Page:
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Principles of Corporate Sustainability

Updated: May 7, 2023

Corporate sustainability helps organisations and companies gain long term benefits and financial benefits in various forms such as reducing waste through energy efficiency investments to produce savings, increasing the name and image to such an positive impact that committed individuals would be willing to take a lower salary in the name of sincere commitment, gaining greater credibility by attaining higher ESG ratings i.e Environmental, Social and Governance ratings. To contribute to sustainable development, businesses should create wealth to reduce poverty without harming the natural environment, thereby, helping not just the world today but also ensuring that future generations can also thrive. This means that business must consider three key things in their operations:



Human rights and social justice

Sustainability requires businesses to recognise their impact on the people they employ and the communities around them by committing to fair wages, just and ethical treatment, and a clean and safe environment.


Natural resource extraction and waste

Businesses often rely on natural resources such as land, water and energy and thereby, need to respect the cycles of nature and give the renewable resources time too to be able to sustain by using natural resources at the rate at which they regenerate.

This can be done in various ways such as, reducing thei resource extraction by using recycled or repurposed products, increasing efficiency by reducing waste generation, etc.


Short and long term thinking

Companies are used to longer-term thinking for capital investments, but a sustainability orientation applies this logic to investments in technologies, people and society despite facing pressure for immediate results.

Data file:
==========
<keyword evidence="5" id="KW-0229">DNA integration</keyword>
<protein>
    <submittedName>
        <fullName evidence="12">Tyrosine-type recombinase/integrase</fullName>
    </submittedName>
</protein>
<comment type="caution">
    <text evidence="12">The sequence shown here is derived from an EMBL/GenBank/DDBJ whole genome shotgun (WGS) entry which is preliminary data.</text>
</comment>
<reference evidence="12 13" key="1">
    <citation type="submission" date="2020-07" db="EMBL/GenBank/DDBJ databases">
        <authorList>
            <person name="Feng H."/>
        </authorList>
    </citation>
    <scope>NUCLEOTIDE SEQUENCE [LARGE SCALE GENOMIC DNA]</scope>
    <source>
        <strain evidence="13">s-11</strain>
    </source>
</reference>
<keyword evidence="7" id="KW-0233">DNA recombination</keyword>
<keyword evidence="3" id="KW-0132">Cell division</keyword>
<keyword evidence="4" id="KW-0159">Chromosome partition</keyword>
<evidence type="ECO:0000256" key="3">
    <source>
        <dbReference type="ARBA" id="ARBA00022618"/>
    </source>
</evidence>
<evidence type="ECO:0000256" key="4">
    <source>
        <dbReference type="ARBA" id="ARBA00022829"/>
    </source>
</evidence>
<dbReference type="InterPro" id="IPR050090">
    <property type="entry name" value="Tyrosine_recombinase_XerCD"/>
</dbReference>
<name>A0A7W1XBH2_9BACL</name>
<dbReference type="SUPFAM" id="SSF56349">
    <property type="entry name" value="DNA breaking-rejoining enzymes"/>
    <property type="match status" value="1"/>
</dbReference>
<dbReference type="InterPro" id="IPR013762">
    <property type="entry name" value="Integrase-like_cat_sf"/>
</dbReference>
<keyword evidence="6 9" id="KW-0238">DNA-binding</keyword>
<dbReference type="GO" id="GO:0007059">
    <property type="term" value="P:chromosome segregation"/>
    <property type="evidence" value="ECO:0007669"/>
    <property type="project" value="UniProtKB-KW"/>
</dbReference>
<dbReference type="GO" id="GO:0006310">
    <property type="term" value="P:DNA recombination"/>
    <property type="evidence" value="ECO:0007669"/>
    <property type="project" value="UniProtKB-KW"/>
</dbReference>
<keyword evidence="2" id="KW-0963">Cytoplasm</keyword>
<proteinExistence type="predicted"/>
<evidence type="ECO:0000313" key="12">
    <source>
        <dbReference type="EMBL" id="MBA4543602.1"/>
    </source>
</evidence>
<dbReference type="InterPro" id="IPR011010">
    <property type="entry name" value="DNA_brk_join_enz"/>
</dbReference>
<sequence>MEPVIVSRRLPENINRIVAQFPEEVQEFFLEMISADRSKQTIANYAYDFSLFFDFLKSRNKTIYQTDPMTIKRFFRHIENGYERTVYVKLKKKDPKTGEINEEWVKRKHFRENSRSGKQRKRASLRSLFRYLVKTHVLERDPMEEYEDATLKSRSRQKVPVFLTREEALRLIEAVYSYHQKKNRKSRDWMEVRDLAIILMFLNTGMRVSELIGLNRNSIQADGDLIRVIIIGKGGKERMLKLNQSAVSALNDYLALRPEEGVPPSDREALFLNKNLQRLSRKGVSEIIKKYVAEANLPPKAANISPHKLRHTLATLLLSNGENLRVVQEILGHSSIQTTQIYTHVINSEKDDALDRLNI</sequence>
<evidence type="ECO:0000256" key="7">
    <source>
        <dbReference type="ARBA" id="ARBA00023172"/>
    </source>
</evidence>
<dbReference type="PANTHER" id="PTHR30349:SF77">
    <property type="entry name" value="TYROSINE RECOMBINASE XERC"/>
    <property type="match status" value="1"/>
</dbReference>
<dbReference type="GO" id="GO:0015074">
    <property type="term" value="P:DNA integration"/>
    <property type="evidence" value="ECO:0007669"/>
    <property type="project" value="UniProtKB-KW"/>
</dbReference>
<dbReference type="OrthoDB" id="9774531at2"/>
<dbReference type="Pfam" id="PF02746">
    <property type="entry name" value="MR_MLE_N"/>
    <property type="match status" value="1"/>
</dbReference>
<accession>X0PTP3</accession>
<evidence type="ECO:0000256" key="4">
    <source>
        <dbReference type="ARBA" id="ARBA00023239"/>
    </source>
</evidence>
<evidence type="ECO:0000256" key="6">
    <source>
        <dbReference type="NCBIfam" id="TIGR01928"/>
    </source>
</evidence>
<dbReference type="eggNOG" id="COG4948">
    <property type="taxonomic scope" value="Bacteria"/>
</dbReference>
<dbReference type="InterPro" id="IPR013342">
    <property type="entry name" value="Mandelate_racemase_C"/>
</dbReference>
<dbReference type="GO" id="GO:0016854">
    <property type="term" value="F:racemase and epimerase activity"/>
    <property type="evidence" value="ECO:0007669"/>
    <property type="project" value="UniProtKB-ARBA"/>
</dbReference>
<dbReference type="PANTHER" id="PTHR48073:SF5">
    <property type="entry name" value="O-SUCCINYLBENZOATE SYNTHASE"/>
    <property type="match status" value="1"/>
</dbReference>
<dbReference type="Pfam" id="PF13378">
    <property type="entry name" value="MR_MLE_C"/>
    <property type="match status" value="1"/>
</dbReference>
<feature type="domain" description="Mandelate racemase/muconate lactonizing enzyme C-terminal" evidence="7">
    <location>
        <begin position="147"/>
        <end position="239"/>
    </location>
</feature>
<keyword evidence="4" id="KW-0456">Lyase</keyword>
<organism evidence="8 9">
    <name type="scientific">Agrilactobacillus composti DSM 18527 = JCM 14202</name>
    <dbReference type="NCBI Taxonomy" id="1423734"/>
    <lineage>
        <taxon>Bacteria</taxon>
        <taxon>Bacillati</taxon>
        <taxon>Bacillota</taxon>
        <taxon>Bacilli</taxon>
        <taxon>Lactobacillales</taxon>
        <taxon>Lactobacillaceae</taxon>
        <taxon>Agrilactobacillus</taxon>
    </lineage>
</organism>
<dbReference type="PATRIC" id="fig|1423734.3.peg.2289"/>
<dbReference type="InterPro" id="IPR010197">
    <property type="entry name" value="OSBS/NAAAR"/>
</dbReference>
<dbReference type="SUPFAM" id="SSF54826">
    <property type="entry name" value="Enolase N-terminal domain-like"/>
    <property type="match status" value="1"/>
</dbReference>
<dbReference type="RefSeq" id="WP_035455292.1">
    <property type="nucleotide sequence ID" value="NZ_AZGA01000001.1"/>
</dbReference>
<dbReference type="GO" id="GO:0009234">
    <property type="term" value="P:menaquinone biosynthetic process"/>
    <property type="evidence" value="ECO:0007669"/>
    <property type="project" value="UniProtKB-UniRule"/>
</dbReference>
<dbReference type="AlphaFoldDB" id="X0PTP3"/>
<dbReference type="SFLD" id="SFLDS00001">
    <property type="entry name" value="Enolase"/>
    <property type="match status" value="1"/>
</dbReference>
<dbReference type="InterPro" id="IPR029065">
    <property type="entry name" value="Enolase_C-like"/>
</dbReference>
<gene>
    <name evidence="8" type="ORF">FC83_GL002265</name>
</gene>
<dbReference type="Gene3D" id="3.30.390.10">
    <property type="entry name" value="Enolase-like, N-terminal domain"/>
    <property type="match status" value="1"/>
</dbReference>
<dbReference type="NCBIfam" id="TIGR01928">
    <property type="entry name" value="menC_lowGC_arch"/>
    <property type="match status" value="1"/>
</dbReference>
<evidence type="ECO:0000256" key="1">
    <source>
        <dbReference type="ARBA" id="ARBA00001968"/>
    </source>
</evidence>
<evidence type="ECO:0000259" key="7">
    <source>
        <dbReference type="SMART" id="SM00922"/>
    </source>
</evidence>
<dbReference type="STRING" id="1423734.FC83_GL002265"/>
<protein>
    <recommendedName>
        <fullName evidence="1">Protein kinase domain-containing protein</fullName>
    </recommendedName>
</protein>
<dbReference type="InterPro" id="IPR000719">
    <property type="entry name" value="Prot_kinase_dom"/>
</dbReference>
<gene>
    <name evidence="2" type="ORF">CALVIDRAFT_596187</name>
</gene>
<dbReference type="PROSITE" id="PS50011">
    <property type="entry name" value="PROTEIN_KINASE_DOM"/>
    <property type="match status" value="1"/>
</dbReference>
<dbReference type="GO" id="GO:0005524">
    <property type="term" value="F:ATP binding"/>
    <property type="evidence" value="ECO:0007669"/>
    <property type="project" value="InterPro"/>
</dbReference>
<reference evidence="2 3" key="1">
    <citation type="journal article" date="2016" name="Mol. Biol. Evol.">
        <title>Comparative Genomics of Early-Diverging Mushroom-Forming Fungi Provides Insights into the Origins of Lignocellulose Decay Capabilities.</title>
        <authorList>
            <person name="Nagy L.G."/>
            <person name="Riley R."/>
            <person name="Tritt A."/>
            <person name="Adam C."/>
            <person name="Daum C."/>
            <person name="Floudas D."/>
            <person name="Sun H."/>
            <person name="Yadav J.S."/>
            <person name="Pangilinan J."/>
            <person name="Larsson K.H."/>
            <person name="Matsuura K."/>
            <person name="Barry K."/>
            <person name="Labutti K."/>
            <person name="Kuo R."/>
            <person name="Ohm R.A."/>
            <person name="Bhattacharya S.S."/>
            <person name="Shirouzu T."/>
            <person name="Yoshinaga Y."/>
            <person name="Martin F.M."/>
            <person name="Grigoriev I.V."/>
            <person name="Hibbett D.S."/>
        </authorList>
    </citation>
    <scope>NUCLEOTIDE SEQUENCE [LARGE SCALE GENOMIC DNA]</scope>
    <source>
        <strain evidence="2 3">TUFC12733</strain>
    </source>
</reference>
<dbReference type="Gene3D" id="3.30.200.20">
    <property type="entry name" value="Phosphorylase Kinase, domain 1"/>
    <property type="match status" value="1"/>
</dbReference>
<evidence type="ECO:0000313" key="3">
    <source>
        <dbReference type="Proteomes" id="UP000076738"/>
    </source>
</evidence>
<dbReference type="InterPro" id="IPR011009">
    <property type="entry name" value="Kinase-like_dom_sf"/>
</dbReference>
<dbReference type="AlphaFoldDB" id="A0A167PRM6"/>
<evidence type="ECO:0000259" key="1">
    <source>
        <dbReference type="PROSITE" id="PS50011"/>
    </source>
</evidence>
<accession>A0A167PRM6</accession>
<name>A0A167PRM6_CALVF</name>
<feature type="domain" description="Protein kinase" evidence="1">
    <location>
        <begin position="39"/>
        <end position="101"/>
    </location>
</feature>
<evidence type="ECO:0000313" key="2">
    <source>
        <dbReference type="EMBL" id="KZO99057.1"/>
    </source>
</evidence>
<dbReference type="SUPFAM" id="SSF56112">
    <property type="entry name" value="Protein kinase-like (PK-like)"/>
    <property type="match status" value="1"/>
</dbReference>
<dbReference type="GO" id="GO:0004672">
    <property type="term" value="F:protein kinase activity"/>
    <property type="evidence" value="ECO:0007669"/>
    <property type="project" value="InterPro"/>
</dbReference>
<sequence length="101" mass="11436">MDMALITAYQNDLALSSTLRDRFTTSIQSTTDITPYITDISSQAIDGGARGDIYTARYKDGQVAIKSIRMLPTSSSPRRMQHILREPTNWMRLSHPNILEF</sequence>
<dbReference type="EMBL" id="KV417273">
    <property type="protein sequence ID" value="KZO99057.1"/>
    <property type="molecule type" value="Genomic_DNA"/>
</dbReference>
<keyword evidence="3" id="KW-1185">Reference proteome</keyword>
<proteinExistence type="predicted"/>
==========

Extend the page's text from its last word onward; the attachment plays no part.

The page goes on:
A review of the literature suggests that the concept of corporate sustainability borrows elements from four more established concepts


1. Sustainable development

it is a broad concept that essentially balances the need for economic, social and environmental growth and equity by combining social justice, business management, economics, environmental science, politics and law. It is argues that supporting sustainable development is as much an environmental necessity as it was an economical necessity. And over time, many business leaders and corporations have come forward to show their support for the principles of sustainable development.

Sustainable development not only helps companies set out areas to focus on (environmental, social and economical) but also provides a common societal goal for organisations, companies, governments, etc to work towards.

2. Corporate social responsibility (CSR)


CSR is also a broad concept that deals with the role of business/ organisation/ company in society with the basic premise being that corporate managers have and ethical obligation to consider and respond to the needs of society and not only their own needs or shareholder’s needs. The extent to which CSR is considered and practices is essential as either of the extremities can be a factor of loss for organisations/ companies. The arguments in favour of corporate managers having an ethical responsibility to society draw from four philosophical theories:

Social contract theory: The social contract theory is that society consists of a series of explicit and implicit contracts between individuals, organisations, and institutions and these contracts evolved so that exchanges can be made between parties in an environment of trust and harmony. Corporations, as organizations, enter into these contracts with other members of society, and receive resources, goods, and societal approval to operate in exchange for good behaviour.